That’s precisely the point of Net Neutrality. QoS shouldn’t be the differentiation of upscale service, because one packet prioritized is inherently means that another is deprioritized at the same time. What comes down to is determinism and fairness. We discussed this last time about this, and even today, I told you that ideally, ISPs are dumb pipes that they should consider themselves to be “bulk throughput dealers” rather than “opportunistic latency arbitrageurs”.

    You said that Net Neutrality bills are akin to forcing car makers to sell the same car. You are right. Bits are the same. From the perspective of a pipe owner, you can still control costs of how you make those bits. Once it is made, they are all the same.

    I never said that ISPs should charge the same price on 1oz of meat vs 10 lbs. You are talking about volume economics. The differentiation is volume, not quality(QoS). In today’s world, price differentiation by volume is naturally occuring. You pay less if you buy a 1Gbit pipe than if you bought by the mbps. What you are thinking about is QoS, or differentiation by manual determism alteration. The best example to think about is: both customers paid for a dinner at a restaurant, the restaurant can’t say “pay me $5 more per plate, I would serve you 5 minutes faster” at the expense of the previous consumer who refused to pay for the time value. The restaurant can differentiate consumers by seating different consumers at different VIP tables, it doesn’t mean that the VIP customer can walk over to the non-VIP table and start eating the non-VIP person’s dinner. That’s a very sarcastic example, but it is the most accurate reflection.

    I really don’t want to get into politics of Net Neutrality. To summarize this however, the fact that you are raising a question “Can Google be trusted with DNS” inherently is rhetorical. There is a classic strategy that the Republicans use all the time, called “fear mongering”:

    What it does is that it undermines the fear of the targeted group of people to sway a public opinion for a profit motive. Most people don’t want to talk about it, but the best examples of fear mongering tactics of recent times include 911, heck, the bible itself is a fear mongering piece of work targetted at people’s fear of death.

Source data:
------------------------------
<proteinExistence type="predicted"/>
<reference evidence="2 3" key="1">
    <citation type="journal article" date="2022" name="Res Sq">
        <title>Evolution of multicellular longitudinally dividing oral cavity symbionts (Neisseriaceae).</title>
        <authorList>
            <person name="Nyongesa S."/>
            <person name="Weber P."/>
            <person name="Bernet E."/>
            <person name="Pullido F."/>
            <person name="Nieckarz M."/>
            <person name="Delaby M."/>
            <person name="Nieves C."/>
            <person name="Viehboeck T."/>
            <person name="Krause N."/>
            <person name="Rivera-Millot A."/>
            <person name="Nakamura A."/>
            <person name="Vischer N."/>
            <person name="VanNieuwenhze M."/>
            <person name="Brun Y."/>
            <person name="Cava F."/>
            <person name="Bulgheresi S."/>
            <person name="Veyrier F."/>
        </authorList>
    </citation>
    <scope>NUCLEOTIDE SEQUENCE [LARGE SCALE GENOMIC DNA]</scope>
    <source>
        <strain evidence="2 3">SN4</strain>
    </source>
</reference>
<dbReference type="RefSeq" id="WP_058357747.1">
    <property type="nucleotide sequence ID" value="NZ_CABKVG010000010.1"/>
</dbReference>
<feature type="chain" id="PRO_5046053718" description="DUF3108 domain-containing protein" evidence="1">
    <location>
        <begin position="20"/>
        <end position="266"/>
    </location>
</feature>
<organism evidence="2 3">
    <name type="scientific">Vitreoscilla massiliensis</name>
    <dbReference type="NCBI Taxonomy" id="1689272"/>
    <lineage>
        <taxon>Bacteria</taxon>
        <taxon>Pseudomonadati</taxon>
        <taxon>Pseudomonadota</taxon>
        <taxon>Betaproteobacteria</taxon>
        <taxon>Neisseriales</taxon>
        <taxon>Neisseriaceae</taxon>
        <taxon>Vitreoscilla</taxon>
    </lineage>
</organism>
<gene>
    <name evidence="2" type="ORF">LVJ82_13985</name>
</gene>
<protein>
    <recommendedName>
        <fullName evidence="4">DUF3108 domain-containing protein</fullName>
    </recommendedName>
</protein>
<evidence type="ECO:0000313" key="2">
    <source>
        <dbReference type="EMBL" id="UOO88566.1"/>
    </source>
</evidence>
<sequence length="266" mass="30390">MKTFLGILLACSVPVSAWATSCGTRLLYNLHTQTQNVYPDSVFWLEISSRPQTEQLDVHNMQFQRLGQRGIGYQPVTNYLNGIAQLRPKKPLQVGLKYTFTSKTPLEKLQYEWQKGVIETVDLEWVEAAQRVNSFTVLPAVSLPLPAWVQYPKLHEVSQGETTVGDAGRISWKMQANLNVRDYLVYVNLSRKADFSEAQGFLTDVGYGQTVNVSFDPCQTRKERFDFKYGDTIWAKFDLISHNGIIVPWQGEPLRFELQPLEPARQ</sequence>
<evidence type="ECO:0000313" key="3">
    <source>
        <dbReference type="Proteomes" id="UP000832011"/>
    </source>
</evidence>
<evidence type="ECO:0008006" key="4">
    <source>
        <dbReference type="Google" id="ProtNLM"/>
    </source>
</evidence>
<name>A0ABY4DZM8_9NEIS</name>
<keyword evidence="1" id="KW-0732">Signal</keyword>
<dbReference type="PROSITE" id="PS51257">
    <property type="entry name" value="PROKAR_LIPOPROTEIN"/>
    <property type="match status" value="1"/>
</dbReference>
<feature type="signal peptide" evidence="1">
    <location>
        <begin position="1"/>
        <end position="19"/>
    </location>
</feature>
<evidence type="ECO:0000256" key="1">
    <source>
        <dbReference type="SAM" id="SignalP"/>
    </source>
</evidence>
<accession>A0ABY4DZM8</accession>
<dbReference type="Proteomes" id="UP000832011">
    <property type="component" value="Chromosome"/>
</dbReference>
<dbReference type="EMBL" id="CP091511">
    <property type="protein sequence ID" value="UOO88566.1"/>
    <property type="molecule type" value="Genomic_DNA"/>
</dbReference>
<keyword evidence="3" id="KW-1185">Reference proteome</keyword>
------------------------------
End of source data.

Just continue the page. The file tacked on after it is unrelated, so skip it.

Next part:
The pipe owners realize that unless they seed some fear into people’s perspective of Google DNS’s privacy issues, they would lose the grip on DNS in the long term. Technically, there is no privacy on the Internet. Google has no obligation to protect your DNS privacy any more than your ISPs will. In the end, to the end users, you can’t tell a difference, and even you can, you can’t do anything about it. That’s the honest truth. While it is unfortunate that you have to reveal your DNS queries and your search queries to Google, what are you going to do different by not using Google? Ask the same query to Bing? See?

    Anyways, I got to go. Think about it.

  13. Joseph A Nagy Jr :

    @Justin James

    There is already a dynamic dns service out there.

    And since the last time I used them, they’ve added a few services. (:

    Yup, I use them myself. There are also public DNS servers out there too, like OpenDNS. Google is starting to muscle in on some of these services (DNS serving currently, and I suspect dynamic DNS services soon). They act like it’s a public service, but given the number of quality of existing systems, the “public service” explanation doesn’t make much sense to me.


  14. By the way, Google has an option to turn off personalized ads. I got thoroughly sick of Bird Bath ads following me every fucking where I went, because I had bought a bird bath for me son 2 months back. I followed it, and it worked, no more Bird Baths.

    Frankly, though, some in Google needs their heads examined on this one. The ads should not be the same as the research/purchasing one is doing – they should be pushing alternatives or related items (like bird feeders or something). Also, their much touted feedback calculations arent working very well, as I ignored every ad, and they persisted like nothing else (till I turned them off).

  15. I havn’t seen a web add in years. Adblock and NoName Script, never had any problems. I also have some greesemonkey scripts working along as well. The web is much better now. Ad’s?? Thing of the past 😀

    But anyway, I wouldn’t touch this google DNS malarkey at all…not with a barge pole, I have a gmail account but I rarly use it, actually it’s my “crap” box if I want to use it for something I dont want to give any real e-mail address away to